Tuesday, January 20, 2015

A nonbeliever but not an Atheist!

Many people believe that if you don’t believe in any kind of god then you are automatically an ‘atheist.’ However, I don’t believe in god but I don’t label myself as an atheist. Many atheists, though not all, don’t believe in god not because there’s absolutely no god but because they don’t have any proof that god exists. I don’t know whether they’d believe in god should someone prove beyond any reasonable doubt that god does indeed exist or if god all of a sudden comes and proves by himself/herself that he/she does indeed exist.
I don’t see myself as an atheist because my nonbelief isn’t based on the existence or the nonexistence of god. Whether or not god exists, I still wouldn’t believe in god. I don’t see any role god plays in my life whether or not he/she exists. The tenets of life which I apply to value every human beings are internal to me not imposed from without. So I don’t see any reason why some ‘heavenly’ being would be interested in my praising him and condemning myself in order to win favors.

A powerful god would make me what he/she wants me to be anyway if he/she is the one who created me; so showering him/her with praises to win favors sounds like what many Africans do to their dictators. What’s the difference between an African dictator and a god who fancies being praised? The aim is to win favors in the government and national resources from the African leaders and to win afterlife in the case of god. I know this sounds simplistic but this is the state of affairs with the god thing. Prayers belittle gods and are superfluous for us.
So the onus is on god to tell me why I should believe in him.

While I don’t believe in god, I don’t go around denigrating religious people. Human beings are fallacious and weak entities and we thrive on fancies and imagination. To try to destroy that is complete utopia. People prefer to feel good rather than be right. We lie so many times to make our friends feel good even when we know we are lying. That’s the essence of our human-ness.
I understand atheists have the best of intentions. They don’t discriminate anyone on any basis and they’d want people to use logic, reason and science to be the basis of our life. But that sounds like the very same utopia of heavenly afterlife religious people have drummed onto our eardrums for centuries if not millennia!

To try to institutionalize atheism as an antagonistic organization against institutionalized religions is as fallacious and as wrong as the utopia church leaders have tried for centuries.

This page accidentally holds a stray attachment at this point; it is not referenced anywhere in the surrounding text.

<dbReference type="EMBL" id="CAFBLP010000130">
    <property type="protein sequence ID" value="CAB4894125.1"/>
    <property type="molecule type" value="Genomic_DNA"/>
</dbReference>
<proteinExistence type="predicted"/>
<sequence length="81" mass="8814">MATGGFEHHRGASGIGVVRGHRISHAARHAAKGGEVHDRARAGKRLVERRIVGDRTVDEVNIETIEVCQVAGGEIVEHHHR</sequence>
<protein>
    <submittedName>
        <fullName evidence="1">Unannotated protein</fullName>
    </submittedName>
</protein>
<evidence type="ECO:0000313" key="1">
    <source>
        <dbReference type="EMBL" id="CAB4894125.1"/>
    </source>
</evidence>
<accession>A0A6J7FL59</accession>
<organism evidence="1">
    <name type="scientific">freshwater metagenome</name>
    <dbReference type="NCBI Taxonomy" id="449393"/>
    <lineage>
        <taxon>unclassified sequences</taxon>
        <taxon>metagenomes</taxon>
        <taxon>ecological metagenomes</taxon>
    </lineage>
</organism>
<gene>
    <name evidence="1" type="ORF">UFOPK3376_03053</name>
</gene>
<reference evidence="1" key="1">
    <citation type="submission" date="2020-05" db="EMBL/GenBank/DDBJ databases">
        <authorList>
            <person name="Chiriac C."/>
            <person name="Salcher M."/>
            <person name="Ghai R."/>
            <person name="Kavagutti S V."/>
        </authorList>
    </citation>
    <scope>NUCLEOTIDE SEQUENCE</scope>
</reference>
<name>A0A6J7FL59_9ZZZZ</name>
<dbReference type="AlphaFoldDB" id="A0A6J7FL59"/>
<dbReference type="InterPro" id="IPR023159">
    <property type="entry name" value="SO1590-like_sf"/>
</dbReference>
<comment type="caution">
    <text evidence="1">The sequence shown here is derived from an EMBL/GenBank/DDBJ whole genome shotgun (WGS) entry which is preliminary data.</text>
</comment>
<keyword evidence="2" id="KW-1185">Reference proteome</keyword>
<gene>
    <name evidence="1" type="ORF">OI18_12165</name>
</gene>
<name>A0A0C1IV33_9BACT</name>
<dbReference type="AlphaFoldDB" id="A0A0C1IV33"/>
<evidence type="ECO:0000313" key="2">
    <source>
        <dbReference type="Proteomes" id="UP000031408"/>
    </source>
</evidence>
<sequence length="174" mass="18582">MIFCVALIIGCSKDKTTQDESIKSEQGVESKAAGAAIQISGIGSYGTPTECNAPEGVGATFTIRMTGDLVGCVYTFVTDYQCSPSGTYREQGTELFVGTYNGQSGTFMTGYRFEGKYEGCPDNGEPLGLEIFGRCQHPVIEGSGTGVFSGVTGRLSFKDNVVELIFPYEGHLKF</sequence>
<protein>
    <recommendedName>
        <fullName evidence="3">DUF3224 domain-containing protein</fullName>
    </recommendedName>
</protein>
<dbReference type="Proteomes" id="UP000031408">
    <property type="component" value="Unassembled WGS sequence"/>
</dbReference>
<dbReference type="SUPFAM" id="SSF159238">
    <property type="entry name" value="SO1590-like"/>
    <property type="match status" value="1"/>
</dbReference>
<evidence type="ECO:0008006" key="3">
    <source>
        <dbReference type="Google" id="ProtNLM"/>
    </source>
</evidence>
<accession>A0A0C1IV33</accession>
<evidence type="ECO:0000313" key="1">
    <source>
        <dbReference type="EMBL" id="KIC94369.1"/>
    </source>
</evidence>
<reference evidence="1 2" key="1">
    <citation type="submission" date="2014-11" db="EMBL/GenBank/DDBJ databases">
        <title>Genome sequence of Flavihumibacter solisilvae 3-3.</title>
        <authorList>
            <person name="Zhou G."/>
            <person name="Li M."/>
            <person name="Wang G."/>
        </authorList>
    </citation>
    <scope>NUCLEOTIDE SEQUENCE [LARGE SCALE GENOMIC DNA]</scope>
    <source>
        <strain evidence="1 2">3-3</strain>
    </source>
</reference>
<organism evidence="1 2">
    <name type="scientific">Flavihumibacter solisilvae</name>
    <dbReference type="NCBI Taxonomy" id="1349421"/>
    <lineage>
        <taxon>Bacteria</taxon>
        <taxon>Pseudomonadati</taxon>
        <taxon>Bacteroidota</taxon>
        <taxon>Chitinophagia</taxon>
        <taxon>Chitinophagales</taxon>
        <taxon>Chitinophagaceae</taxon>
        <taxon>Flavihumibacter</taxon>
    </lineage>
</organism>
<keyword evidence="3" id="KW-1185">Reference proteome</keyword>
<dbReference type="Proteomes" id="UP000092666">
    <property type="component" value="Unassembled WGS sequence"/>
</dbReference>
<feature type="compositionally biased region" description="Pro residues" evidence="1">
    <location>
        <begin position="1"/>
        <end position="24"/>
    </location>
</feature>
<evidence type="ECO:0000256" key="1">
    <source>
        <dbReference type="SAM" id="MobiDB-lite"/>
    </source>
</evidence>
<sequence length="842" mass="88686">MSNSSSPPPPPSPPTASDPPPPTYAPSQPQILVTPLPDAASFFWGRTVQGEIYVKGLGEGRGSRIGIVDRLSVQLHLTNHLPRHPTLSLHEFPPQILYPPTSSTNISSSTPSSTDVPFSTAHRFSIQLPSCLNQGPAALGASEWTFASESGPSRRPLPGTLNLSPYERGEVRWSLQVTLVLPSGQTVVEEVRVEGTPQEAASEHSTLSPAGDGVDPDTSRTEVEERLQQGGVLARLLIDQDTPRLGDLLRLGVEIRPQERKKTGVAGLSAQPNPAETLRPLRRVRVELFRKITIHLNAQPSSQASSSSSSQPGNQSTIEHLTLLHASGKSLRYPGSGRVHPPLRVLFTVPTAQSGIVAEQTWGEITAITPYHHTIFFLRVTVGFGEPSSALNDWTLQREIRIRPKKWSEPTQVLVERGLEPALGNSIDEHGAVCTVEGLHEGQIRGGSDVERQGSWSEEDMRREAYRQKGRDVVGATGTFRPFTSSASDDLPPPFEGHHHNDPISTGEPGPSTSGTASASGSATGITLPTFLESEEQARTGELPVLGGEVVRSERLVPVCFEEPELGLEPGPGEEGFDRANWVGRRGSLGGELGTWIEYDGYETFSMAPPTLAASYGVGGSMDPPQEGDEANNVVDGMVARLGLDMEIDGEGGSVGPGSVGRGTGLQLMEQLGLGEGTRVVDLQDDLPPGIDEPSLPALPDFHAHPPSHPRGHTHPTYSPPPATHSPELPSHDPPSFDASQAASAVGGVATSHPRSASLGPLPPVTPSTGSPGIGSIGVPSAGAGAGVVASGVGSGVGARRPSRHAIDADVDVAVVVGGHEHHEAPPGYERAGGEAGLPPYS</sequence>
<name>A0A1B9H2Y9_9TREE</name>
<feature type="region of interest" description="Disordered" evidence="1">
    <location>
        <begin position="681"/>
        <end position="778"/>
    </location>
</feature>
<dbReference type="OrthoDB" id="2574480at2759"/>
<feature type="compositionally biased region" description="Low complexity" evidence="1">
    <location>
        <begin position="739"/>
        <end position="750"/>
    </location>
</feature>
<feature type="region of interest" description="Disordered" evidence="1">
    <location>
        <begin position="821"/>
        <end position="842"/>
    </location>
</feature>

The beauty of not believing in god is the personalized understanding of oneself and what one wants in life and the moral standing one forges for oneself and exercises towards fellow human beings. Nonbelief could exist as clubs and professional associations but not as a proselytizing institution.

Religions is not bad as a concept in itself. What makes it unpalatable is its being as an institution. Institutionalization of atheism in a church-manner is a mockery of logic and reason.


Dear Melbournians, the South Sudanese people to be precise. Do you think we have seen it all? Do you think we have seen that: I mean in the aftermath of yesteryears, in regard to our culture and the notions around identity and belonging? Do you think we have seen the true reaping of what we sowed years ago? Do you really think so? After all, did we really sow anything like seeds and that there’s something to be reaped? Did we really live it out well to be seen today?

I am sorry to have bothered you, my potential readers, with questions regarding our social, economic, and political location in our host society: Australia. I think we have not seen it all and as a whole: The idea that people are bound by certain values and beliefs of significance to them. This requires cooperation and role-specific obligations on the roles of every man and woman across a given people and their society.


While it is possible for us to racially discriminate or judge people we know, the chances of judging people we know diminish significantly the more we know them. An easy example of the importance of understanding others is the attitude people develop when they want to harm others or when they want to deny them something valuable. Essentially, before you fight someone, you insult them. Insults are attempts at diminishing the value of people, an attempt at estranging them, as Toni Morrison argued in The Origin of Others. It is easy to discriminate against strangers or make others strangers or dehumanized in order to discriminate against them.

Transformational Leadership, Inclusive Institutions and Service Provision

Leadership, given what is happening now in South Sudan, and generally in Africa, fascinates me. And it fascinates me not in a good way but because of the sociopolitical and socioeconomic ills facing the African continent and most of the so-called 'Third World.' To me, South Sudan, now, is a classic case.

Rebellion by disaffected politico-military leaders and repression by the government of South Sudan in Juba have stunted institutional development and leadership growth. This has made service provision almost irrelevant as political survival has taken primacy and supremacy. CLICK HERE TO READ MORE

‘Black’ as an Identity Oversimplification and Mockery

Black as a universalized cultural identity of the African Person (AP)* is a residual effect of slave and colonial mentality; a racial/race paradigm. It is a malady I call, conservatively speaking, stuck-in-the-past syndrome of color constraints. Black could be an on-the-street ‘social identifier’ of race figures not a meaningful phenomenon of deep cultural identification on a universal scale.

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